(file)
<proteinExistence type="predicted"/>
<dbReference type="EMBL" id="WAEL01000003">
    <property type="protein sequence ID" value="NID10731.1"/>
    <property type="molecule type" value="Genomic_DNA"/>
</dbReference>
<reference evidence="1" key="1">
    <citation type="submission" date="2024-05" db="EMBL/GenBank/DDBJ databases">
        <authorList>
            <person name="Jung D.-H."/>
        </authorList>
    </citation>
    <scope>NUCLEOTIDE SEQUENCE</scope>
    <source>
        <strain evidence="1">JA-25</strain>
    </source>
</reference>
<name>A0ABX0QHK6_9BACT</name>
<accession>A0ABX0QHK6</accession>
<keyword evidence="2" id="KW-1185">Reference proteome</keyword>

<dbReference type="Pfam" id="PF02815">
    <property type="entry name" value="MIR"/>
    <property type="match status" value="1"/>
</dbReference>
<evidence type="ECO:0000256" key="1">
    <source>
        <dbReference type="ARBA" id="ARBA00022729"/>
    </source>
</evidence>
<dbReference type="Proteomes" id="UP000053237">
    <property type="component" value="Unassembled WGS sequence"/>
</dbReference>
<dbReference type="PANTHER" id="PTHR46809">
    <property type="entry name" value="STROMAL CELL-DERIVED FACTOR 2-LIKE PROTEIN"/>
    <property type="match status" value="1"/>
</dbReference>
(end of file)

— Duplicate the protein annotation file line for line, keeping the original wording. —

<proteinExistence type="predicted"/>
<dbReference type="EMBL" id="WAEL01000003">
    <property type="protein sequence ID" value="NID10731.1"/>
    <property type="molecule type" value="Genomic_DNA"/>
</dbReference>
<reference evidence="1" key="1">
    <citation type="submission" date="2024-05" db="EMBL/GenBank/DDBJ databases">
        <authorList>
            <person name="Jung D.-H."/>
        </authorList>
    </citation>
    <scope>NUCLEOTIDE SEQUENCE</scope>
    <source>
        <strain evidence="1">JA-25</strain>
    </source>
</reference>
<name>A0ABX0QHK6_9BACT</name>
<accession>A0ABX0QHK6</accession>
<keyword evidence="2" id="KW-1185">Reference proteome</keyword>

<dbReference type="Pfam" id="PF02815">
    <property type="entry name" value="MIR"/>
    <property type="match status" value="1"/>
</dbReference>
<evidence type="ECO:0000256" key="1">
    <source>
        <dbReference type="ARBA" id="ARBA00022729"/>
    </source>
</evidence>
<dbReference type="Proteomes" id="UP000053237">
    <property type="component" value="Unassembled WGS sequence"/>
</dbReference>
<dbReference type="PANTHER" id="PTHR46809">
    <property type="entry name" value="STROMAL CELL-DERIVED FACTOR 2-LIKE PROTEIN"/>
    <property type="match status" value="1"/>
</dbReference>